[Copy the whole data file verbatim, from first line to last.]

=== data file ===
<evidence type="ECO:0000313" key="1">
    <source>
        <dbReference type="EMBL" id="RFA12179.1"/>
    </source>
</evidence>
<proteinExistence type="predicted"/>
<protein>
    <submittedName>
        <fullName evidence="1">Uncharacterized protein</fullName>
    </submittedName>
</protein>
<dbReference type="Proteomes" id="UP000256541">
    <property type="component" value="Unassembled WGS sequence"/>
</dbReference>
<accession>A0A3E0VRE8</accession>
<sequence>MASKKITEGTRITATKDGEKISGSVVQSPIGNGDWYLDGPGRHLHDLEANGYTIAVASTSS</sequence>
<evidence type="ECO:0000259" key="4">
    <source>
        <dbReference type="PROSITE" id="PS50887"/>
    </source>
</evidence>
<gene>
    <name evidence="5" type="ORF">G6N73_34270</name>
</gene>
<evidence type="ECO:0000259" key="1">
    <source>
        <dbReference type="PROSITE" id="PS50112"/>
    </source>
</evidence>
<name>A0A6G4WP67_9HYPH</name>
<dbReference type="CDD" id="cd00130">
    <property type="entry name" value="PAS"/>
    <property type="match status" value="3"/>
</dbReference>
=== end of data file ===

<evidence type="ECO:0000313" key="1">
    <source>
        <dbReference type="EMBL" id="RFA12179.1"/>
    </source>
</evidence>
<proteinExistence type="predicted"/>
<protein>
    <submittedName>
        <fullName evidence="1">Uncharacterized protein</fullName>
    </submittedName>
</protein>
<dbReference type="Proteomes" id="UP000256541">
    <property type="component" value="Unassembled WGS sequence"/>
</dbReference>
<accession>A0A3E0VRE8</accession>
<sequence>MASKKITEGTRITATKDGEKISGSVVQSPIGNGDWYLDGPGRHLHDLEANGYTIAVASTSS</sequence>
<evidence type="ECO:0000259" key="4">
    <source>
        <dbReference type="PROSITE" id="PS50887"/>
    </source>
</evidence>
<gene>
    <name evidence="5" type="ORF">G6N73_34270</name>
</gene>
<evidence type="ECO:0000259" key="1">
    <source>
        <dbReference type="PROSITE" id="PS50112"/>
    </source>
</evidence>
<name>A0A6G4WP67_9HYPH</name>
<dbReference type="CDD" id="cd00130">
    <property type="entry name" value="PAS"/>
    <property type="match status" value="3"/>
</dbReference>